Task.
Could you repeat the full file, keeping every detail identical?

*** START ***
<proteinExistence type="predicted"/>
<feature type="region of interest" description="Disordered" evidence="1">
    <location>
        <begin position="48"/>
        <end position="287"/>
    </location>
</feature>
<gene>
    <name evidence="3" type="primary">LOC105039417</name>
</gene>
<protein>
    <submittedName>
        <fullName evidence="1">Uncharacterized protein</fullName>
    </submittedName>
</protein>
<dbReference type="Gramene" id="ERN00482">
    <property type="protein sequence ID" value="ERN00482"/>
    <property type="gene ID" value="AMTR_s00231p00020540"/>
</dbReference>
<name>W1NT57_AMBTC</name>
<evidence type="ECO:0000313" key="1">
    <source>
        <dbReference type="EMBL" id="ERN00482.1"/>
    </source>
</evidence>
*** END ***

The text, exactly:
<proteinExistence type="predicted"/>
<feature type="region of interest" description="Disordered" evidence="1">
    <location>
        <begin position="48"/>
        <end position="287"/>
    </location>
</feature>
<gene>
    <name evidence="3" type="primary">LOC105039417</name>
</gene>
<protein>
    <submittedName>
        <fullName evidence="1">Uncharacterized protein</fullName>
    </submittedName>
</protein>
<dbReference type="Gramene" id="ERN00482">
    <property type="protein sequence ID" value="ERN00482"/>
    <property type="gene ID" value="AMTR_s00231p00020540"/>
</dbReference>
<name>W1NT57_AMBTC</name>
<evidence type="ECO:0000313" key="1">
    <source>
        <dbReference type="EMBL" id="ERN00482.1"/>
    </source>
</evidence>